State governments and BSA to cooperate on Zero Piracy 2013 campaign towards genuine software verification and management
LMR360 registry and software aids companies in managing and updating software licenses, and acquiring compliance certification
THE Melaka state government, in conjunction with the Business Software Alliance (BSA), became the first state government in Malaysia to make a zero-piracy pledge.
The Zero Piracy 2013 campaign will see cooperation between state governments and the BSA towards genuine software verification and management, Roland Chan, senior director of marketing, Asia Pacific BSA, told Digital News Asia (DNA) via email.
This would be realized through BSA's Licence Management Registry 360 (LMR360), which allows for companies to employ the use of LMR360 software in managing and updating software licenses, and ultimately acquiring certification on declaring compliance, he said.
LMR360 was officially launched late last year, and would now be complemented by the Zero Piracy Campaign. Some Malaysian companies have already signed up, he claimed, though he declined to say how many, adding however that over 300 businesses attended the launch in Melaka last week.
LMR360 will be rolled out in additional states as well, Chan said, adding that plans and schedules for the other states were currently being finalized.
When asked why a company would want to register, he said: “The most compelling reason for a company to register would be to be seen as a credible and trusted business partner, as international trade expectations and governance standards, particularly that of US businesses, will require compliance as one of the prerequisites in doing business.
“Secondly, in light of the Malaysian Government’s increasing focus on protecting intellectual property rights, stolen or illegal IT will attract raids and penalties, both of which will be damaging to business continuity and reputation,” he said.
He pointed to the lawsuits recently filed by the state of California against two international apparel manufacturers for allegedly gaining an unfair competitive advantage over US companies by using pirated software in the production of clothing imported and sold in California.
The companies concerned, based in China and India, were accused of not paying licensing fees for software, including products manufactured by Adobe, Microsoft, Symantec and others.
The complaint alleges that the foreign apparel manufacturers who have not paid software licensing fees have a significant cost advantage in the low-margin business of apparel manufacturing, shipment and sales.
“Through LMR360, companies can manage their own software, easily demonstrate their software compliance, and connect with buyers interested in doing business with ethical companies” said Chan (pic).
Malaysian businesses need to be compliant-ready as the expectation to be competitive and ethical becomes a key requirement to establish trust, he said.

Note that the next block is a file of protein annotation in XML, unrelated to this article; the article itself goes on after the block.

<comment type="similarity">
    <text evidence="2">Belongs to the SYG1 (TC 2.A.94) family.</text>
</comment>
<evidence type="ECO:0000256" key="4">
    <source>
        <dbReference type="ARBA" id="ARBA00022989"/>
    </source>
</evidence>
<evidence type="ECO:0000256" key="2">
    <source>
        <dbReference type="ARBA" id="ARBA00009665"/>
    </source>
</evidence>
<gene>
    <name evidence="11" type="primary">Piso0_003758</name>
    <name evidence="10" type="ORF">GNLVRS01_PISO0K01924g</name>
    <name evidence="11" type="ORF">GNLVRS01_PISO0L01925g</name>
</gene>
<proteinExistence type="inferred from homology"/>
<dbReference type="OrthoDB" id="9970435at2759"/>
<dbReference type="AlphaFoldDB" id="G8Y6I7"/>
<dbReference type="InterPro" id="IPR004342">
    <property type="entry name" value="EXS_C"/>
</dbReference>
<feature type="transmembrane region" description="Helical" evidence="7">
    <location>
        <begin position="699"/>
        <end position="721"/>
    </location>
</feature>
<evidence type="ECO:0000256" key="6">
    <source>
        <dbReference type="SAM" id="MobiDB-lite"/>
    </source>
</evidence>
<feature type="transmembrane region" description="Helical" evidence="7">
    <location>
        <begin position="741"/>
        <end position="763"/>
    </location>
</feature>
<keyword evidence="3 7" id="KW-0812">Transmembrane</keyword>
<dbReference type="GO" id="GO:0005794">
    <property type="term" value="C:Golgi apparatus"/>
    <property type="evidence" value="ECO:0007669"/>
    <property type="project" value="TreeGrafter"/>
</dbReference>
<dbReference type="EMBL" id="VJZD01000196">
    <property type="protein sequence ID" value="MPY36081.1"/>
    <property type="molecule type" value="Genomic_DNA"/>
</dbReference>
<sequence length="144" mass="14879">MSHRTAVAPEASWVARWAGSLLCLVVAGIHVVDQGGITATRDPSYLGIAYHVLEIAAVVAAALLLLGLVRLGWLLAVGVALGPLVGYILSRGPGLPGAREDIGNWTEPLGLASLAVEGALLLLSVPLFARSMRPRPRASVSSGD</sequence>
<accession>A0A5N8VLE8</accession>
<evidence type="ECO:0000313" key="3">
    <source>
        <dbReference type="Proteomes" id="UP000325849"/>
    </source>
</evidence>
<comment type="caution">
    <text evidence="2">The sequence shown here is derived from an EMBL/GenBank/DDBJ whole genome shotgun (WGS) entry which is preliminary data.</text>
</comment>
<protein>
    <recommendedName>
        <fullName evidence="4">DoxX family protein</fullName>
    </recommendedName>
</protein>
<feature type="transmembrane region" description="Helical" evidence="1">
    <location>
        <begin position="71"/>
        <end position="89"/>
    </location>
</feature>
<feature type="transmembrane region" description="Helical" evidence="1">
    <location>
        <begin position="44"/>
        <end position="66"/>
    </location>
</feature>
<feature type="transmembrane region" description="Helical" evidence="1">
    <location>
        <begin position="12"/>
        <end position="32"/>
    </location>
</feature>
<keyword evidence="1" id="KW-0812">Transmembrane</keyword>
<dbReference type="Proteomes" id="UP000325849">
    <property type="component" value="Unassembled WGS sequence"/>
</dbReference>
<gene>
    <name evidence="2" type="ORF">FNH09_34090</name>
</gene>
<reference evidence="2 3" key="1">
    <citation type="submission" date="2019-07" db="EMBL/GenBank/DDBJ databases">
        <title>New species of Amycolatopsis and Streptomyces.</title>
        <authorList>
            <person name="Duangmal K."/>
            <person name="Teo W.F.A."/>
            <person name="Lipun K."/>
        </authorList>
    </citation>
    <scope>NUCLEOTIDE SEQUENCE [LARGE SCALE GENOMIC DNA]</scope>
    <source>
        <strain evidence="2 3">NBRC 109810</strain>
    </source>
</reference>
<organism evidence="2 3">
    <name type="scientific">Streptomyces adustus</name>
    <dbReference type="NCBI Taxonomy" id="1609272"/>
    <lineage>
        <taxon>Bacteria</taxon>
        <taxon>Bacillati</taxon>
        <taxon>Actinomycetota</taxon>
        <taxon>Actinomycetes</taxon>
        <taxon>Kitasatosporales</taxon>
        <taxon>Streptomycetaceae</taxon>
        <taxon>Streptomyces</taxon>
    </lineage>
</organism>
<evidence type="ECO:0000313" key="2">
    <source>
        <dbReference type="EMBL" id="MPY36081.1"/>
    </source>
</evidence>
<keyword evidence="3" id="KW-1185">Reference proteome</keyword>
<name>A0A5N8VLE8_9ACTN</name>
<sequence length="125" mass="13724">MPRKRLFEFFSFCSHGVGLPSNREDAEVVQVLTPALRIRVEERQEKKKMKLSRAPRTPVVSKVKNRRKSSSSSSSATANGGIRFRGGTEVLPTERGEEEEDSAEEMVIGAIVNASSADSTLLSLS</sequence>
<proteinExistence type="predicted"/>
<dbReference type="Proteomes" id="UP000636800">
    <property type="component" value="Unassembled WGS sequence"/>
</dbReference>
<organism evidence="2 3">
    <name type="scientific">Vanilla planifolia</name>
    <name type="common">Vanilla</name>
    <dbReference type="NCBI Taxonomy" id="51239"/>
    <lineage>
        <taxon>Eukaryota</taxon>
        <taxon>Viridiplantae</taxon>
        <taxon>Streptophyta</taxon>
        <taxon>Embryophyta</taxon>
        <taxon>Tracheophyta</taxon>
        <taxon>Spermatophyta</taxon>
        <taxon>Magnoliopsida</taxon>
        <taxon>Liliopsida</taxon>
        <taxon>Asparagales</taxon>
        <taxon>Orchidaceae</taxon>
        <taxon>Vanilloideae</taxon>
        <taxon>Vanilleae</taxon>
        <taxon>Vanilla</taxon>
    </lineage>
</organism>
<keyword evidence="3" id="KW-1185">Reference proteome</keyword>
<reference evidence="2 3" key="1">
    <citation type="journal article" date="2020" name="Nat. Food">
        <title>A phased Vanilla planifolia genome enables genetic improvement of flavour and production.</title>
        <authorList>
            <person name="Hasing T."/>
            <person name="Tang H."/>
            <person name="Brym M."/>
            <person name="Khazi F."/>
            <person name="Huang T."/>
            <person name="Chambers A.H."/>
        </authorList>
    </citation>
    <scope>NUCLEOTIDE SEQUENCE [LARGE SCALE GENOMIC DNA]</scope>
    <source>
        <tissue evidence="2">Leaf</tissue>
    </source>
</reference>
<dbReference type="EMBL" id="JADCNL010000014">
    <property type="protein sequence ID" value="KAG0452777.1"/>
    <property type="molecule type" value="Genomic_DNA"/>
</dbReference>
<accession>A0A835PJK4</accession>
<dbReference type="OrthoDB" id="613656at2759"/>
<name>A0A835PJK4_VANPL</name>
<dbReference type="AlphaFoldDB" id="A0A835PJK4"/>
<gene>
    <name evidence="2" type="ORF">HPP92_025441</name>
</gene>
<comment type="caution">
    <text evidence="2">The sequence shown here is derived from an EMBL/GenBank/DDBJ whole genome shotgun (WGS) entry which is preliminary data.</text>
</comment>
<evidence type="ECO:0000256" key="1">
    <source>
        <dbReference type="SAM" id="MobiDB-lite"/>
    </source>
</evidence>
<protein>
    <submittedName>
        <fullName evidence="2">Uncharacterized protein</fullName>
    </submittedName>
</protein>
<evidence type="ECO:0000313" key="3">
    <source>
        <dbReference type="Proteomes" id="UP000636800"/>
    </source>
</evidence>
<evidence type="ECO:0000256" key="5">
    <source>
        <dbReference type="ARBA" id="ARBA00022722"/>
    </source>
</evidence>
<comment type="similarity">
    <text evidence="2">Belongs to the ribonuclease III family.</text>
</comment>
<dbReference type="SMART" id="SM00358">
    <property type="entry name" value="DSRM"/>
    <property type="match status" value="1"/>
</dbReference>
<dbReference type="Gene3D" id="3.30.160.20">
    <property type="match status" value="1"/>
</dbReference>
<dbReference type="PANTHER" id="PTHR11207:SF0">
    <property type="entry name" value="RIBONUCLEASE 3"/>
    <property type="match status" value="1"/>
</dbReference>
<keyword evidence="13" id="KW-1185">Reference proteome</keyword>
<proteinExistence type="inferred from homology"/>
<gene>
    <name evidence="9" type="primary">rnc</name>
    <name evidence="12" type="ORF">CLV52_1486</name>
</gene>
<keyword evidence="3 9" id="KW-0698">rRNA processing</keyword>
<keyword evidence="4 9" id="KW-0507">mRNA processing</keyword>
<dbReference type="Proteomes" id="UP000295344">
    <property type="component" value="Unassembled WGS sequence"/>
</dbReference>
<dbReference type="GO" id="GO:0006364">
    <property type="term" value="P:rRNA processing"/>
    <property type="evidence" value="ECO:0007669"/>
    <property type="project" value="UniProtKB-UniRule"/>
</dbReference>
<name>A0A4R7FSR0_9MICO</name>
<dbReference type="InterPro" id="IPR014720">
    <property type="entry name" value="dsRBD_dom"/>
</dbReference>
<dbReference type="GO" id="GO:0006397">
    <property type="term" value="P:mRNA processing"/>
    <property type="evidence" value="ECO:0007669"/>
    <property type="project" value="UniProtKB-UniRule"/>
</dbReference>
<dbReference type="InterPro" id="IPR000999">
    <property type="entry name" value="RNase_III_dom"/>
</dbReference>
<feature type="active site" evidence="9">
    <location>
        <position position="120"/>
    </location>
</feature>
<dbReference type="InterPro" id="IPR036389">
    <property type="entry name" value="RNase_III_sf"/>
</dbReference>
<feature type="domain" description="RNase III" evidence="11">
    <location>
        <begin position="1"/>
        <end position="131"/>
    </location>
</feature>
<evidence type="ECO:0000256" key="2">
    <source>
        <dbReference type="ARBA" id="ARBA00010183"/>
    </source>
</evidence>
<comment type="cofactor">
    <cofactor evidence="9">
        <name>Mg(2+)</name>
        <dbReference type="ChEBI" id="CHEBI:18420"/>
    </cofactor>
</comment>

“In this day and age, a reference to a trusted, law-abiding supplier could mean the difference between timely delivery of quality products, and a failed order due to production delays. Through LMR360, this is our way of helping to showcase Melaka companies to the world,” Chan said in a speech at the official launch in Melaka last week.
“The latest figures released through the BSA-IDC Global Software Piracy Study in May 2012, record Malaysia as having a PC software piracy rate of 55%. However, despite a decrease of one percentage point over the previous year, the commercial value of pirated software increased by an additional US$39 million to US$657 million.
“This phenomenon is not unique -- the size of the PC market is merely growing at a much faster rate than the decrease in piracy rates,” he said at the LMR360 and Zero-Piracy campaign launch officiated by Melaka Chief Minister Datuk Seri Mohamad Ali Rustam.
Chan also referred to a poll where it was revealed that 51% of computer users in Malaysia admitted that they had acquired pirated software, with 48% of the admitted software pirates saying that they acquired software illegally “all of the time,” “most of the time” or “occasionally.”
LMR360 is the first and only registry of its kind, the BSA said. It works by providing companies a simple four-step process towards registration. Companies first create an account, list the software publishers and products that are deployed on their systems, enter corresponding entitlement information, and have a dedicated executive representative of the company approve the information to become an LMR360-registered company.
Companies can subsequently exercise real-time evaluation and control over company-wide software deployment and use, and manage licensing requirements when needed, the BSA added.
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